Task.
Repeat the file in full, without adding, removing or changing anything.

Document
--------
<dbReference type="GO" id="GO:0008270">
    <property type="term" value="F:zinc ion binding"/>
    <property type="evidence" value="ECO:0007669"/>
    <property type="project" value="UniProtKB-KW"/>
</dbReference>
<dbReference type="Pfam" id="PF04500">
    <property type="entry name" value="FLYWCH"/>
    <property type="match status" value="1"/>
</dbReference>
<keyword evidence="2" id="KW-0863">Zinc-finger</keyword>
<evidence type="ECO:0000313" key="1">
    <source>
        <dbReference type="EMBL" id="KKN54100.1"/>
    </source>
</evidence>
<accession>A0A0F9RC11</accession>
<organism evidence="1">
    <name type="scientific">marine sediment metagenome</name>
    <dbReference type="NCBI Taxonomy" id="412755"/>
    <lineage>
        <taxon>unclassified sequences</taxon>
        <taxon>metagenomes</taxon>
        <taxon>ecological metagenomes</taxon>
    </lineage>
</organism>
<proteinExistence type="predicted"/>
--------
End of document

<dbReference type="GO" id="GO:0008270">
    <property type="term" value="F:zinc ion binding"/>
    <property type="evidence" value="ECO:0007669"/>
    <property type="project" value="UniProtKB-KW"/>
</dbReference>
<dbReference type="Pfam" id="PF04500">
    <property type="entry name" value="FLYWCH"/>
    <property type="match status" value="1"/>
</dbReference>
<keyword evidence="2" id="KW-0863">Zinc-finger</keyword>
<evidence type="ECO:0000313" key="1">
    <source>
        <dbReference type="EMBL" id="KKN54100.1"/>
    </source>
</evidence>
<accession>A0A0F9RC11</accession>
<organism evidence="1">
    <name type="scientific">marine sediment metagenome</name>
    <dbReference type="NCBI Taxonomy" id="412755"/>
    <lineage>
        <taxon>unclassified sequences</taxon>
        <taxon>metagenomes</taxon>
        <taxon>ecological metagenomes</taxon>
    </lineage>
</organism>
<proteinExistence type="predicted"/>